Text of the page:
Everything You Need to Know About Turtles

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(By Kim Ryan) On Tuesday evening SCCF Coastal Wildlife Director and Sea Turtle Program Coordinator Kelly Sloan presented “The Sea Turtles of Southwest Florida” at The Mound House as part of The Mound House lecture series.

40 people from the community attended the event, many of whom are ‘turtlers,” volunteering with Turtle Time, the local not-for-profit organization dedicated to the recovery and conservation of marine turtles.

Sloan presented a slideshow with many interesting facts regarding the different species of sea turtles, their nesting behavior, and research SCCF is conducting on threats facing sea turtles and the negative effects of harmful algal blooms on turtles.

Some basic facts highlighted about these amazing reptiles include:
They are air breathing.
They are more than 100 million years old
They come ashore only to nest and most often at night
They are at risk of extinction.

Another tidbit Sloan discussed was how the sex of turtles is determined by temperature above 29 degree’s C. She discussed how one study conducted by SCCF looks at how environment affects sex ratios, measuring temperature, moisture, and groundwater influence on loggerhead hatchling sex ratios. If it’s above the 84.2 mark they are females below that they are males. Sloan mentioned an easy way to remember that is “Hot chicks” and “Cool Dudes”.

Additional research focused on how harmful algal blooms showed that toxins produced by red tide are not only found in adult turtles but also the hatchlings. They were able to detect increased levels of Brevatoxins (which are a neurotoxin which can have devastating effects on marine life) in the livers of hatchlings.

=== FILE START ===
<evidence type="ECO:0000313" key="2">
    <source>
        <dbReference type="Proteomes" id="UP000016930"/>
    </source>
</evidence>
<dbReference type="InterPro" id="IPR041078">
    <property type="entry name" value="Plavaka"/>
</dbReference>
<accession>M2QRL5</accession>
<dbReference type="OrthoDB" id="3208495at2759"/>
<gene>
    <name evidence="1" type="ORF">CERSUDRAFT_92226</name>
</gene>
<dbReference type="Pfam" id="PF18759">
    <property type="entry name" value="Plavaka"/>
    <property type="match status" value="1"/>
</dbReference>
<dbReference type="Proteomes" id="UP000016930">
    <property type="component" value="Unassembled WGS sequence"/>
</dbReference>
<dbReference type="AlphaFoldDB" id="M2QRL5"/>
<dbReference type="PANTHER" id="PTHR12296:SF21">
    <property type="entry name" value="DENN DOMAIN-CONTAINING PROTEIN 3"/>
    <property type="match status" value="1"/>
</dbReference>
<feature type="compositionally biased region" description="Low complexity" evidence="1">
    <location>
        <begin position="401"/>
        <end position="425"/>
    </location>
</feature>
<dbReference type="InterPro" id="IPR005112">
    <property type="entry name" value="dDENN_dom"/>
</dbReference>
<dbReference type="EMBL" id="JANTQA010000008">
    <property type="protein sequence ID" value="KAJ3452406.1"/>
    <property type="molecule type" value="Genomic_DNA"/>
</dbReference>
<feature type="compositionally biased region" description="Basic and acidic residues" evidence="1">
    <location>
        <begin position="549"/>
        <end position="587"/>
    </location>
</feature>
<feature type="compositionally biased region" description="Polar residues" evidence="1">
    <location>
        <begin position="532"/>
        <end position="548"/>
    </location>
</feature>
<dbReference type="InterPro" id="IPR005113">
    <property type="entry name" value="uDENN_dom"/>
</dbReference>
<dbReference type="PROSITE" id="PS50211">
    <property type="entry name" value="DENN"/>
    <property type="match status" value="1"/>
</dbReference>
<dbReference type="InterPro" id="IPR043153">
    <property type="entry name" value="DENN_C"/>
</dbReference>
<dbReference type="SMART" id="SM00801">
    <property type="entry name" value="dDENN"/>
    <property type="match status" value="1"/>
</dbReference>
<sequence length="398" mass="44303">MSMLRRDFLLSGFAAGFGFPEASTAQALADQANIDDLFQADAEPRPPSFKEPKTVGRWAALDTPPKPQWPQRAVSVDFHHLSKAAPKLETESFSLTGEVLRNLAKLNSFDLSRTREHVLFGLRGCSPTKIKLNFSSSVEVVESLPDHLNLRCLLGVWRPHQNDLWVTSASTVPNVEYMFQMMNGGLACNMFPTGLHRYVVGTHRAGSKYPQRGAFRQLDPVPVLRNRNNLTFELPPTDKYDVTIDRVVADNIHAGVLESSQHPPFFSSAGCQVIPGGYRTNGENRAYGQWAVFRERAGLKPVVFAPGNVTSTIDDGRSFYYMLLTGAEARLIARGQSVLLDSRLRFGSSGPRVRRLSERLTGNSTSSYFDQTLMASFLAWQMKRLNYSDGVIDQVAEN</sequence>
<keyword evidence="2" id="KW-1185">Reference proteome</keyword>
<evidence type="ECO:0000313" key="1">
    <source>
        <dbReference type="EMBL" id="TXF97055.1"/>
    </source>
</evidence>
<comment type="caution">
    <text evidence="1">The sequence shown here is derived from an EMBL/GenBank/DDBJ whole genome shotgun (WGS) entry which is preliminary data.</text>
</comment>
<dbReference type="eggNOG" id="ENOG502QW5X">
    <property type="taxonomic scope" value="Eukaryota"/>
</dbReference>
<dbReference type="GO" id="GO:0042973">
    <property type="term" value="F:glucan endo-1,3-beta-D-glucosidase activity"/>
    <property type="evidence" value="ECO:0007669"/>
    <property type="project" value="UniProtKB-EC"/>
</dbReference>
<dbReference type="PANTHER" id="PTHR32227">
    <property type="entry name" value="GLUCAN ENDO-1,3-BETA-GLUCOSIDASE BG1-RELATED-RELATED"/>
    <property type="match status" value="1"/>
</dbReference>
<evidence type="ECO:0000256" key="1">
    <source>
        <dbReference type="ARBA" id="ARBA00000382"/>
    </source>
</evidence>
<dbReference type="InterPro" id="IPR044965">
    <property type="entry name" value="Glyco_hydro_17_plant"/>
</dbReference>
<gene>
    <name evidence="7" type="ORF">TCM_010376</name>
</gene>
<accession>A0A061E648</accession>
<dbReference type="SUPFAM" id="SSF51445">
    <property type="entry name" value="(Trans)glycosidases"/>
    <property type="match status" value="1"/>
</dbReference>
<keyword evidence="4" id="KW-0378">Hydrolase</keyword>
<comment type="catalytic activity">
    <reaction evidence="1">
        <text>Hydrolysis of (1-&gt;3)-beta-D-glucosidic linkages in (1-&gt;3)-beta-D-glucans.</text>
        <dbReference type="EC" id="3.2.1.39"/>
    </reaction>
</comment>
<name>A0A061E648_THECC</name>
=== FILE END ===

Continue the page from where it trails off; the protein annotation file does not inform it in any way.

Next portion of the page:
Of the 7 different species, Loggerheads are most prevalent here on the Southwest Florida Coast. Additionally, Kelly mentioned that Florida hosts 90% the world’s Loggerhead nests which is why it is so important to do all we can to protect them and continue efforts to encourage nesting behaviors and support the success of hatchlings reaching the Gulf. Sloan tipped her hat to the efforts of folks like Eve Haverfield, Director of Turtle Time and the Turtle time crew for their efforts aimed at increasing the population of these gentle reptiles. Haverfield commented to BTR that “it is up to all of us to ensure good management practices” She also highlighted how the two groups work towards ensuring the future survival of the sea turtles,”it is a team effort”

Turtle Time’s Eve Haverfield (left) and Mary Rose Spalleta

What can you do? Turning lights off in the evening, closing your drapes or replacing outside white lights with amber, picking up beach furniture and filling in holes are things everyone can do to help. Sloan also mentioned if you’re out at night and have to use a flashlight cover it with a red filter. Check out SCCF for other ways you can protect wildlife and all the information about this great organization HERE.

Overall the message was hopeful as she indicated they are seeing an increase in nests which indicates efforts on beaches are having a positive effect in our area.

The Mound house lecture series continues throughout the summer on the second Tuesday of the month at 5:30. Each 1 hour lecture includes a selection of hors d’oeuvres with wine during a 30 minute reception preceding the lecture. RSVP required by calling 239-765-0865.

You can also check out the FWC website for tips on how to protect the Sea Turtles HERE.

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